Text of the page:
[WARNING IsDockerSystemdCheck]: detected "cgroupfs" as the Docker cgroup driver. The recommended driver is "systemd". Please follow the guide at https://kubernetes.io/docs/setup/cri/
[WARNING SystemVerification]: this Docker version is not on the list of validated versions: 19.03.1. Latest validated version: 18.09
[kubelet-start] Writing kubelet environment file with flags to file "/var/lib/kubelet/kubeadm-flags.env"
[kubelet-start] Writing kubelet configuration to file "/var/lib/kubelet/config.yaml"
[kubelet-start] Activating the kubelet service
[certs] Using certificateDir folder "/etc/kubernetes/pki"
[certs] Generating "ca" certificate and key
[certs] Generating "apiserver" certificate and key
[certs] apiserver serving cert is signed for DNS names [ip-10-0-0-102.eu-west-3.compute.internal kubernetes kubernetes.default kubernetes.default.svc kubernetes.default.svc.cluster.local] and IPs []
[kubeconfig] Using kubeconfig folder "/etc/kubernetes"
[kubeconfig] Writing "admin.conf" kubeconfig file
[kubeconfig] Writing "kubelet.conf" kubeconfig file
[kubeconfig] Writing "controller-manager.conf" kubeconfig file
[kubeconfig] Writing "scheduler.conf" kubeconfig file
[control-plane] Using manifest folder "/etc/kubernetes/manifests"
[control-plane] Creating static Pod manifest for "kube-apiserver"
[control-plane] Creating static Pod manifest for "kube-controller-manager"
[control-plane] Creating static Pod manifest for "kube-scheduler"
[etcd] Creating static Pod manifest for local etcd in "/etc/kubernetes/manifests"
[wait-control-plane] Waiting for the kubelet to boot up the control plane as static Pods from directory "/etc/kubernetes/manifests". This can take up to 4m0s
[apiclient] All control plane components are healthy after 23.502303 seconds
[upload-config] Storing the configuration used in ConfigMap "kubeadm-config" in the "kube-system" Namespace
[kubelet] Creating a ConfigMap "kubelet-config-1.15" in namespace kube-system with the configuration for the kubelets in the cluster
[mark-control-plane] Marking the node ip-10-0-0-102.eu-west-3.compute.internal as control-plane by adding the label "node-role.kubernetes.io/master=''"
[mark-control-plane] Marking the node ip-10-0-0-102.eu-west-3.compute.internal as control-plane by adding the taints [node-role.kubernetes.io/master:NoSchedule]
Your Kubernetes control-plane has initialized successfully!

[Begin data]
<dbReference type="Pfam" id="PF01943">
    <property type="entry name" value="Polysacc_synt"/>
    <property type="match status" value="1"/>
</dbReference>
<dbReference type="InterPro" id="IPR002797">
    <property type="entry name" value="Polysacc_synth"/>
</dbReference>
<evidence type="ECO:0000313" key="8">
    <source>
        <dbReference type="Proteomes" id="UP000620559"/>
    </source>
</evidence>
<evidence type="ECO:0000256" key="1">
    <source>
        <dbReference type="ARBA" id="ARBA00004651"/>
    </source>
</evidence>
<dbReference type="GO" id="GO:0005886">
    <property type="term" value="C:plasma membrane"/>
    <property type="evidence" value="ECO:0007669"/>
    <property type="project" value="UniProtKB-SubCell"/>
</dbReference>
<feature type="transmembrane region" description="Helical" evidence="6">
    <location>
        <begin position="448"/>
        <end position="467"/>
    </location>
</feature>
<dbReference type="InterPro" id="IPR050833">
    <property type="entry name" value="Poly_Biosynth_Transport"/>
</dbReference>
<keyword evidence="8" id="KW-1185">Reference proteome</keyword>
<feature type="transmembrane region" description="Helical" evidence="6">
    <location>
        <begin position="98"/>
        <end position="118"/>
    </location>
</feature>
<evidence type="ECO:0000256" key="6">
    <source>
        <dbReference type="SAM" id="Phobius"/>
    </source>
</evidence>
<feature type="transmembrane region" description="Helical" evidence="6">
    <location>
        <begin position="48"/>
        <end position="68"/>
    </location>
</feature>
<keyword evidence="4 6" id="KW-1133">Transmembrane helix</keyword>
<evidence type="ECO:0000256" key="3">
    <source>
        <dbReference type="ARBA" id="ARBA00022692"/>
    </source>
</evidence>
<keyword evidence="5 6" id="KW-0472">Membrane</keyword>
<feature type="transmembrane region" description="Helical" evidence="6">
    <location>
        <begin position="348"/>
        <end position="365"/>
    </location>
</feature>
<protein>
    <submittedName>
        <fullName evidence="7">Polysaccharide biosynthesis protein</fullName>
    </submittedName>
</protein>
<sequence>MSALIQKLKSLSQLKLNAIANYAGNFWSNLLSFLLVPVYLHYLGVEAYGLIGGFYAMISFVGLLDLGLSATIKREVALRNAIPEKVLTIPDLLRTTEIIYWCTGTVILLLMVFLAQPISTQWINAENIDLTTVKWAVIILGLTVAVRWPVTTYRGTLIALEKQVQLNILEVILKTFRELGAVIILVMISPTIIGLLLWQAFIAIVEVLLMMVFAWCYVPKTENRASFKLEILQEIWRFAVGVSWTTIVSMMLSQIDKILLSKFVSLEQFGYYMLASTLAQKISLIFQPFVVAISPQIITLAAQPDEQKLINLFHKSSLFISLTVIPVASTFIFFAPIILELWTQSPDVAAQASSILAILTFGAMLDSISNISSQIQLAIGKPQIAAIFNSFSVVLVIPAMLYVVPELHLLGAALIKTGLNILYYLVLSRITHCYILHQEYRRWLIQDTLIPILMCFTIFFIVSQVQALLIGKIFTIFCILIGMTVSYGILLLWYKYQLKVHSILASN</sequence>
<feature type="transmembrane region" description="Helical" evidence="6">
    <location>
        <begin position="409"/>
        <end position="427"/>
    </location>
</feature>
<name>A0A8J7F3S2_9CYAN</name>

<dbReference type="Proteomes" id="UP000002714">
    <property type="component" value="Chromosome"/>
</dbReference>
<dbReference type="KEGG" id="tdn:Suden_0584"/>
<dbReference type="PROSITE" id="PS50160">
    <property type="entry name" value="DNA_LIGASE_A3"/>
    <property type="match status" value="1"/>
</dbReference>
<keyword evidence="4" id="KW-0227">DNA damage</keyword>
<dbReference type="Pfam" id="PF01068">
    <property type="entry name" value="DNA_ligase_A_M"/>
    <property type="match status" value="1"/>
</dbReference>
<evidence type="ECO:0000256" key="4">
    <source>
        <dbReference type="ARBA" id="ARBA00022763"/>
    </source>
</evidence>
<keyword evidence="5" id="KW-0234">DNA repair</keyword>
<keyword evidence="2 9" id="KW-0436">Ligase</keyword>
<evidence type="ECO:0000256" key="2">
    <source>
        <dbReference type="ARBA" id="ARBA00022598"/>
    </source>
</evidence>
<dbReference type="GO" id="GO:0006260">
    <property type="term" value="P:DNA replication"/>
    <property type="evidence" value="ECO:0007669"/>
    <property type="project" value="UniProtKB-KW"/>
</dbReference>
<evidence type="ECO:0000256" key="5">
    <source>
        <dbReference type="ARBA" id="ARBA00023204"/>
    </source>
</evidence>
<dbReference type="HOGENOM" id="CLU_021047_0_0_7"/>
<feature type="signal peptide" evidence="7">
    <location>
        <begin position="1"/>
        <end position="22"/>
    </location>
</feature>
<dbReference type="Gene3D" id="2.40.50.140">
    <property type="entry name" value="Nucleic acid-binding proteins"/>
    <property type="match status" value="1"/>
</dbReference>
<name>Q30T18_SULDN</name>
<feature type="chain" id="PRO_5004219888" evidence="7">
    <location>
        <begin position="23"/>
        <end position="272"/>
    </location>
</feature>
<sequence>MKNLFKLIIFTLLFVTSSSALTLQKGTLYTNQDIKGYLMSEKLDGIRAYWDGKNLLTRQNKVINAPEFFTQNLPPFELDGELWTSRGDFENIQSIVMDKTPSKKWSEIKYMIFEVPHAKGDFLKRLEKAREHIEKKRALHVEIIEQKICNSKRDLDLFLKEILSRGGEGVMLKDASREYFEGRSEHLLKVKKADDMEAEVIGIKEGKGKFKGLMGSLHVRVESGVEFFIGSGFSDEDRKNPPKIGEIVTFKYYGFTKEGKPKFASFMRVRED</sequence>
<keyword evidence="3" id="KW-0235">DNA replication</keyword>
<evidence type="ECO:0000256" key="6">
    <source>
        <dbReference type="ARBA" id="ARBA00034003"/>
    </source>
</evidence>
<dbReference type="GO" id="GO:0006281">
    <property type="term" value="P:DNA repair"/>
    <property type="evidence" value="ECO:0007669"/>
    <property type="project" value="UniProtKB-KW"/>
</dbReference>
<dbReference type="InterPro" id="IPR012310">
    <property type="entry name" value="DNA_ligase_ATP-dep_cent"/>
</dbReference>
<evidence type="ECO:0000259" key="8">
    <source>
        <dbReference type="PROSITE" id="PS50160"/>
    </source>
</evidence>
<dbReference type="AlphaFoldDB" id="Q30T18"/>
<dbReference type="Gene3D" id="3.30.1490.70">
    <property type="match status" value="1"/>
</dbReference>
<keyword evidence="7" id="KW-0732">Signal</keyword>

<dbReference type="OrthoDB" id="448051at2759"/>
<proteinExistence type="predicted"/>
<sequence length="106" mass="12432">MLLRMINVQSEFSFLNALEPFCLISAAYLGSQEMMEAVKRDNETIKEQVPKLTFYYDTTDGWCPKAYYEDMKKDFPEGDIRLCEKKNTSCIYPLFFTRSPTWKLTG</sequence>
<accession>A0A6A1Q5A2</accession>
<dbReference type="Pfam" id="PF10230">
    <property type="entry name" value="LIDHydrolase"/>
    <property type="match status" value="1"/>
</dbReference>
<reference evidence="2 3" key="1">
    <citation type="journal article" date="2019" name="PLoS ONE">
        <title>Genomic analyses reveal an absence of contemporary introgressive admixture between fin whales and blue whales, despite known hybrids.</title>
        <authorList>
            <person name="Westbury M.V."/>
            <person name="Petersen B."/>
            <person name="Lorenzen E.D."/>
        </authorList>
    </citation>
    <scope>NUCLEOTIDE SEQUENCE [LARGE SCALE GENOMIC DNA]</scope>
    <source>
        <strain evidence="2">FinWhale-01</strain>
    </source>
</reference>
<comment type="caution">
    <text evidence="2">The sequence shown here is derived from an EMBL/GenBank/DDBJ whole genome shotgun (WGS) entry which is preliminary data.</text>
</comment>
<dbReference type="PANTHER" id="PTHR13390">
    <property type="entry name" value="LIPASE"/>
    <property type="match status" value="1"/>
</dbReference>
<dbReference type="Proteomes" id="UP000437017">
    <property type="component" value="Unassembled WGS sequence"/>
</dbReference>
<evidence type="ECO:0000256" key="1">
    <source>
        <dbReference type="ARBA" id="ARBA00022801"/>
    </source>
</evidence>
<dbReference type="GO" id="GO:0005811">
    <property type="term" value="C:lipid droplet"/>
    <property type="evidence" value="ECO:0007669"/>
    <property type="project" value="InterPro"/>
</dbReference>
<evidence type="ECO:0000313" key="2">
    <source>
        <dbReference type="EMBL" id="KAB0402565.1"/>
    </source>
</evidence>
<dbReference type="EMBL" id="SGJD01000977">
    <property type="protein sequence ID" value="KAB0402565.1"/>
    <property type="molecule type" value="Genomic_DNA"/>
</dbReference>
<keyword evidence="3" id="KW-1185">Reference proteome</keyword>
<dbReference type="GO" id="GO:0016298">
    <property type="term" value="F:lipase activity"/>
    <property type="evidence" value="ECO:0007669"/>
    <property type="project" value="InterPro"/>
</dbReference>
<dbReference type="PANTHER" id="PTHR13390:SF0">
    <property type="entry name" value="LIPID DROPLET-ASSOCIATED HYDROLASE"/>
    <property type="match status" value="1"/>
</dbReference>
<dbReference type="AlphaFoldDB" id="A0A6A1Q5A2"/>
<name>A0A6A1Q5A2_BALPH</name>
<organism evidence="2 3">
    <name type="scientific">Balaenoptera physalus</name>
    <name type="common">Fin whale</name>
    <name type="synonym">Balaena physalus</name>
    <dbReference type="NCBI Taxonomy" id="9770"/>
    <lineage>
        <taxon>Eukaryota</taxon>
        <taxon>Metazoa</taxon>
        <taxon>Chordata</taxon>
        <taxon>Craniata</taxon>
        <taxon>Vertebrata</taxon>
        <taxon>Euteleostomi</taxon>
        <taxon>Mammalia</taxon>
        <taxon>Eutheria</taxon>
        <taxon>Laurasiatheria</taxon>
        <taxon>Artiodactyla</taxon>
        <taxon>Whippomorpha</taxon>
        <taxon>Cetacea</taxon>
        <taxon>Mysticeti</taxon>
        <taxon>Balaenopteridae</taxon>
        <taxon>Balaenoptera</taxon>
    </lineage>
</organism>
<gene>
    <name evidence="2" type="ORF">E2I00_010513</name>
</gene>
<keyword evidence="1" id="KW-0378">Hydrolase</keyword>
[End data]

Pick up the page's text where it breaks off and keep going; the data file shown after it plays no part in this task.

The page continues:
Then you can join any number of worker nodes by running the following on each as root:
kubeadm join --token rat2th.qzmvv988e3pz9ywa \
--discovery-token-ca-cert-hash sha256:ce983b5fbf4f067176c4641a48dc6f7203d8bef972cb9d2d9bd34831a864d744

Create a kubelet config file:

root@ip-10-0-0-102:~# mkdir -p $HOME/.kube
root@ip-10-0-0-102:~# cp -i /etc/kubernetes/admin.conf $HOME/.kube/config
root@ip-10-0-0-102:~# chown ubuntu:ubuntu $HOME/.kube/config

Check nodes:

root@ip-10-0-0-102:~# kubectl get nodes -o wide
NAME                                       STATUS     ROLES    AGE   VERSION   INTERNAL-IP   EXTERNAL-IP   OS-IMAGE             KERNEL-VERSION    CONTAINER-RUNTIME
ip-10-0-0-102.eu-west-3.compute.internal   NotReady   master   55s   v1.15.2    <none>        Ubuntu 18.04.3 LTS   4.15.0-1044-aws   docker://19.3.1

You can get your cluster-info using the config view:

root@ip-10-0-0-102:~# kubeadm config view
authorization-mode: Node,RBAC
cloud-provider: aws
timeoutForControlPlane: 4m0s
apiVersion: kubeadm.k8s.io/v1beta2
certificatesDir: /etc/kubernetes/pki
clusterName: kubernetes
cloud-provider: aws
type: CoreDNS
dataDir: /var/lib/etcd
imageRepository: k8s.gcr.io
kind: ClusterConfiguration
kubernetesVersion: v1.15.2
dnsDomain: cluster.local
scheduler: {}
kubeadm reset

In case you want to fully destroy your cluster to run set up it from the scratch – use reset:

root@ip-10-0-0-102:~# kubeadm reset

And reset IPTABLES rules:

root@ip-10-0-0-102:~# iptables -F && iptables -t nat -F && iptables -t mangle -F && iptables -X

Flannel CNI installation

From the Master node execute:

root@ip-10-0-0-102:~# kubectl apply -f https://raw.githubusercontent.com/coreos/flannel/master/Documentation/kube-flannel.yml
podsecuritypolicy.policy/psp.flannel.unprivileged created
clusterrole.rbac.authorization.k8s.io/flannel created
clusterrolebinding.rbac.authorization.k8s.io/flannel created
serviceaccount/flannel created
configmap/kube-flannel-cfg created
daemonset.apps/kube-flannel-ds-amd64 created
daemonset.apps/kube-flannel-ds-arm64 created
daemonset.apps/kube-flannel-ds-arm created
daemonset.apps/kube-flannel-ds-ppc64le created
daemonset.apps/kube-flannel-ds-s390x created

Wait a minute and check nodes again:

root@ip-10-0-0-102:~# kubectl get nodes
NAME                                       STATUS   ROLES    AGE     VERSION
ip-10-0-0-102.eu-west-3.compute.internal   Ready    master   3m26s   v1.15.2

STATUS == Ready, Okay.

Attaching the Worker Node

On the Worker node create a /etc/kubernetes/node.yml file with the JoinConfiguration:

apiVersion: kubeadm.k8s.io/v1beta1
kind: JoinConfiguration
    token: "rat2th.qzmvv988e3pz9ywa"
    apiServerEndpoint: ""
      - "sha256:ce983b5fbf4f067176c4641a48dc6f7203d8bef972cb9d2d9bd34831a864d744"
  name: ip-10-0-0-186.eu-west-3.compute.internal
    cloud-provider: aws

Join this node to the cluster:

root@ip-10-0-0-186:~# kubeadm join --config /etc/kubernetes/node.yml
[preflight] Running pre-flight checks